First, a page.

Unless the information is for such a legitimate purpose, pre-employment questions about race can suggest that race will be used as a basis for making selection decisions. If the information is used in the selection decision and members of particular racial groups are excluded from employment, the inquiries can constitute evidence of discrimination.

Harassment/Hostile Work Environment

Title VII prohibits offensive conduct, such as racial or ethnic slurs, racial "jokes," derogatory comments, or other verbal or physical conduct based on an individual's race/color. The conduct has to be unwelcome and offensive, and has to be severe or pervasive. Employers are required to take appropriate steps to prevent and correct unlawful harassment. Likewise, employees are responsible for reporting harassment at an early stage to prevent its escalation.

Compensation and Other Employment Terms, Conditions, and Privileges

Title VII prohibits discrimination in compensation and other terms, conditions, and privileges of employment. Thus, race or color discrimination may not be the basis for differences in pay or benefits, work assignments, performance evaluations, training, discipline or discharge, or any other area of employment.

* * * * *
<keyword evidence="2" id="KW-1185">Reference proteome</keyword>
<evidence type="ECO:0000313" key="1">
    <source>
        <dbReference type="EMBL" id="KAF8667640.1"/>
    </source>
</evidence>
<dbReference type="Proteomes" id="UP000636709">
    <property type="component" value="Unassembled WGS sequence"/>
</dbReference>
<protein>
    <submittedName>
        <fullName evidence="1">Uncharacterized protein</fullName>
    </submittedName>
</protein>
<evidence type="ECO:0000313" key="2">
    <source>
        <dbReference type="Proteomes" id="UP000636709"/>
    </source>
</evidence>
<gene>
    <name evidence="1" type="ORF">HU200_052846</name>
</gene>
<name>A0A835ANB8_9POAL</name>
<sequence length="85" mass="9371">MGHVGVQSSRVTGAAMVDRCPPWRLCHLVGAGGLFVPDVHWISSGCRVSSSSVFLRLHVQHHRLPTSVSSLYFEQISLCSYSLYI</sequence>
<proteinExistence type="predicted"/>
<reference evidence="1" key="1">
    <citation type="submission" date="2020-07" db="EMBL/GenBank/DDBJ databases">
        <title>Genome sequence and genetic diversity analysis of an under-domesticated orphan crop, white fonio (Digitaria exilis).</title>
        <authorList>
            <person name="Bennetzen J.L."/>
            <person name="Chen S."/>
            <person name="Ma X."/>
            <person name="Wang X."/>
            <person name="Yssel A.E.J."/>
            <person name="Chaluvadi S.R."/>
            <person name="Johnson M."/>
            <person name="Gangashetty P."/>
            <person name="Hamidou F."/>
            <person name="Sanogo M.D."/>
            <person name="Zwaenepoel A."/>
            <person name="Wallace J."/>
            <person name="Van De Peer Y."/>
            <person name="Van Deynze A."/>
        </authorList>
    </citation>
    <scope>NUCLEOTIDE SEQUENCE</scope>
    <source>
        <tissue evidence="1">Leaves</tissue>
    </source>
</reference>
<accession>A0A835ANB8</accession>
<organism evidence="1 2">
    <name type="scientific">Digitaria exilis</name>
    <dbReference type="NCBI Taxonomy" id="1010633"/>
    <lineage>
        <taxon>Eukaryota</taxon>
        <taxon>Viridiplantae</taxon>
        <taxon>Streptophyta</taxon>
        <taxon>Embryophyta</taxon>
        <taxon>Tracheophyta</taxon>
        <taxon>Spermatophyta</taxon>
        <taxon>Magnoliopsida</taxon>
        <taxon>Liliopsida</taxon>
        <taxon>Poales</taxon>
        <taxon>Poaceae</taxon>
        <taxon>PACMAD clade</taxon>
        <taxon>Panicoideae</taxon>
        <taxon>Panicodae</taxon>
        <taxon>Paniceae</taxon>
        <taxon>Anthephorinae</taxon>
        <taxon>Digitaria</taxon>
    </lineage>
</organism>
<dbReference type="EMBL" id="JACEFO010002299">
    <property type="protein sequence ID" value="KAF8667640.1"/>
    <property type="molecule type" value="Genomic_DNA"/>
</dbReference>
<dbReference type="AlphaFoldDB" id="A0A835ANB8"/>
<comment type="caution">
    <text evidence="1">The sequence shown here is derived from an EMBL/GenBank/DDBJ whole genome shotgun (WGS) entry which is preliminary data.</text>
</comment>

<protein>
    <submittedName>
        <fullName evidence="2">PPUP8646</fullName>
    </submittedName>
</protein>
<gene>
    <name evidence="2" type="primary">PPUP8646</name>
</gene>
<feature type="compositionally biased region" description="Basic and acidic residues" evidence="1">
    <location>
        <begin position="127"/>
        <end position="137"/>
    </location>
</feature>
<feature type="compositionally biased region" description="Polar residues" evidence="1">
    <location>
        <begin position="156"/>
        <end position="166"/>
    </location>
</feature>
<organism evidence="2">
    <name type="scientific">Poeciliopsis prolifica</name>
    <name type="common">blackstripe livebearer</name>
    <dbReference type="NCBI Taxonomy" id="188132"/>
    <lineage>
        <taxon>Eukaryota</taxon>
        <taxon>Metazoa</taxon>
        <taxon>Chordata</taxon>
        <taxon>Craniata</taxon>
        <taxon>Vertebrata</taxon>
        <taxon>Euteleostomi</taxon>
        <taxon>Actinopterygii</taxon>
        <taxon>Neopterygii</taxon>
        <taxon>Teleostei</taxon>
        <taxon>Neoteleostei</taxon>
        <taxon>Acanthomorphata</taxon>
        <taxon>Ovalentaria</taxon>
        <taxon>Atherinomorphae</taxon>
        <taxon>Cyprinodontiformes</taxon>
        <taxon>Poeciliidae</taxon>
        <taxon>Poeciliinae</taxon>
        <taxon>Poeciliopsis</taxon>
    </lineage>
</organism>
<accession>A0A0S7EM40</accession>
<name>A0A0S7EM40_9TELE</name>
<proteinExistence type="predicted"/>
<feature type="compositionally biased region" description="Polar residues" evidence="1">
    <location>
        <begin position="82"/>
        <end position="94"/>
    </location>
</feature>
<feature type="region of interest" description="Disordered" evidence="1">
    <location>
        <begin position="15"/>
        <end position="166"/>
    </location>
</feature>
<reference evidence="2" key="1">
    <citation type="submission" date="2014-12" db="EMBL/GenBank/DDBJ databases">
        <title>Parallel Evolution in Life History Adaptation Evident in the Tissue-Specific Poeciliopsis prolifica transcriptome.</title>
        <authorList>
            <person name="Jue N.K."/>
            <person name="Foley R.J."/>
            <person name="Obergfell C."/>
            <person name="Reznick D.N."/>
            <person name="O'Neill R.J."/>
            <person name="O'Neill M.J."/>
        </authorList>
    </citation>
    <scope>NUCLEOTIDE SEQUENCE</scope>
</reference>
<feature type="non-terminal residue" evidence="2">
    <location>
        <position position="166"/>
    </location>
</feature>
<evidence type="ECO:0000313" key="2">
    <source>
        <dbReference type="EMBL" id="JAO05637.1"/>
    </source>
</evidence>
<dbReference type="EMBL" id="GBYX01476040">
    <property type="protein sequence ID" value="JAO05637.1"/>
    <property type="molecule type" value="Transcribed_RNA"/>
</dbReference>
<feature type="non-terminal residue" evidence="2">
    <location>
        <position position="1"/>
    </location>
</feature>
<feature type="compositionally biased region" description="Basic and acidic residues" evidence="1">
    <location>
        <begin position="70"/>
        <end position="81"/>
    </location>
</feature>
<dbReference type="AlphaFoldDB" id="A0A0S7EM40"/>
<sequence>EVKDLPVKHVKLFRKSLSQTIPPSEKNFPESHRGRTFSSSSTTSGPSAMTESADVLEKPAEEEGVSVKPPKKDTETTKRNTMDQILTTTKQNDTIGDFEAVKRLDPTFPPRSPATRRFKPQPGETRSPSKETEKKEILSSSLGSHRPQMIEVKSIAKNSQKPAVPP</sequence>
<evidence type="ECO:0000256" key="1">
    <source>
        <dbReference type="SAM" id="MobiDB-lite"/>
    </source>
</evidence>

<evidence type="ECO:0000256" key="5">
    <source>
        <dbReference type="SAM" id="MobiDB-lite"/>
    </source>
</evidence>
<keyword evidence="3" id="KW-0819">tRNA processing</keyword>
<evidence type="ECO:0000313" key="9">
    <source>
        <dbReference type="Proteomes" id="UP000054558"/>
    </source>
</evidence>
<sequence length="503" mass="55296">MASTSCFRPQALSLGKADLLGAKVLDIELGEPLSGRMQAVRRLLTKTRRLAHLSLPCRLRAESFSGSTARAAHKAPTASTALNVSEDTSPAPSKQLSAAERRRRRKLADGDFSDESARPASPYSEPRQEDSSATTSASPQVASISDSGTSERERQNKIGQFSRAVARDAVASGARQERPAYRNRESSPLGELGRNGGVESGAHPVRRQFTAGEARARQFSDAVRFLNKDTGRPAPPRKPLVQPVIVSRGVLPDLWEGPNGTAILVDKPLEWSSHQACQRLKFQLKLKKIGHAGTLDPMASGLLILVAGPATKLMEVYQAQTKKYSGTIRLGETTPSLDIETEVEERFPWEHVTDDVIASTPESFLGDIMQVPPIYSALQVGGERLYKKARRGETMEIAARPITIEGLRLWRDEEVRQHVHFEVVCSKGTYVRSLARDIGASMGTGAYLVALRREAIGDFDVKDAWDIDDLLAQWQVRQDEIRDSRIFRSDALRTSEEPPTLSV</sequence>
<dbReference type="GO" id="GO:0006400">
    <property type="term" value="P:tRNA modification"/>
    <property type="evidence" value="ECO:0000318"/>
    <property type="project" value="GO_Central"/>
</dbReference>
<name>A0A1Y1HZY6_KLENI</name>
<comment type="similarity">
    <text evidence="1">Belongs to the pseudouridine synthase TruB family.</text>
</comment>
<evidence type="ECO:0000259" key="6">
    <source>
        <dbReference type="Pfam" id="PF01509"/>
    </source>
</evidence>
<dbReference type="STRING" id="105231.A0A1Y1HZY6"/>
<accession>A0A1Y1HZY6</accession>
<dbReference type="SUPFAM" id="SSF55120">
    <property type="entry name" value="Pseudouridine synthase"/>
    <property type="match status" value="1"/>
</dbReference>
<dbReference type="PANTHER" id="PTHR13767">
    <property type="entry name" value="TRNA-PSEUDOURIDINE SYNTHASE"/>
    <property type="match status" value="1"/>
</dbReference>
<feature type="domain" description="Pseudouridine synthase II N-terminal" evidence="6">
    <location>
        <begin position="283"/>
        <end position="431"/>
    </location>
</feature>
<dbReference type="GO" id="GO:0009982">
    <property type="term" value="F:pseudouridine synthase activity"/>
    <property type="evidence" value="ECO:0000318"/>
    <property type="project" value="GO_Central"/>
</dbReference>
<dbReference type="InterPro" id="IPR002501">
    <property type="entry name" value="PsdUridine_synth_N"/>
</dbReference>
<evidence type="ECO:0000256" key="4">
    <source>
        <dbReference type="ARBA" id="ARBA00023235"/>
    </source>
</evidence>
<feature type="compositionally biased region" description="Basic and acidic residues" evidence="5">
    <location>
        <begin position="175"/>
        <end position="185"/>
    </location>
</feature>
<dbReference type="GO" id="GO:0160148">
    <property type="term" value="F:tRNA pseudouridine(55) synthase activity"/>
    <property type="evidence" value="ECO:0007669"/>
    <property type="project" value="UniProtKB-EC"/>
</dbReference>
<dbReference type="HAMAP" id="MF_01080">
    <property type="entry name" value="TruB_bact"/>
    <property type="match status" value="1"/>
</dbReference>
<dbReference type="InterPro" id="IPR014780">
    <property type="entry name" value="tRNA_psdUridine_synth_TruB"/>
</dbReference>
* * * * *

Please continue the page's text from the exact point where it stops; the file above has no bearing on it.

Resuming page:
Segregation and Classification of Employees

Title VII is violated where employees who belong to a protected group are segregated by physically isolating them from other employees or from customer contact. In addition, employers may not assign employees according to race or color. For example, Title VII prohibits assigning primarily African-Americans to predominantly African-American establishments or geographic areas. It is also illegal to exclude members of one group from particular positions or to group or categorize employees or jobs so that certain jobs are generally held by members of a certain protected group. Coding applications/resumes to designate an applicant's race, by either an employer or employment agency, constitutes evidence of discrimination where people of a certain race or color are excluded from employment or from certain positions.

Retaliation

Employees have a right to be free from retaliation for their opposition to discrimination or their participation in an EEOC proceeding by filing a charge, testifying, assisting, or otherwise participating in an agency proceeding.

Source: Equal Employment Opportunity Commission

Selected Federal Laws and Regulation on Employment Discrimination

MUSC is committed to encouraging and sustaining work and learning environments that are free from harassment and prohibited discrimination. MUSC prohibits discrimination and harassment in the administration of both its employment and educational policies. Equal employment and educational opportunities are provided without regard to race, color, sex, religion, national origin, disability, veteran status, sexual orientation, gender identity, age, or genetic information. MUSC also makes good faith efforts to recruit, hire and promote qualified women, minorities, individuals with disabilities and veterans.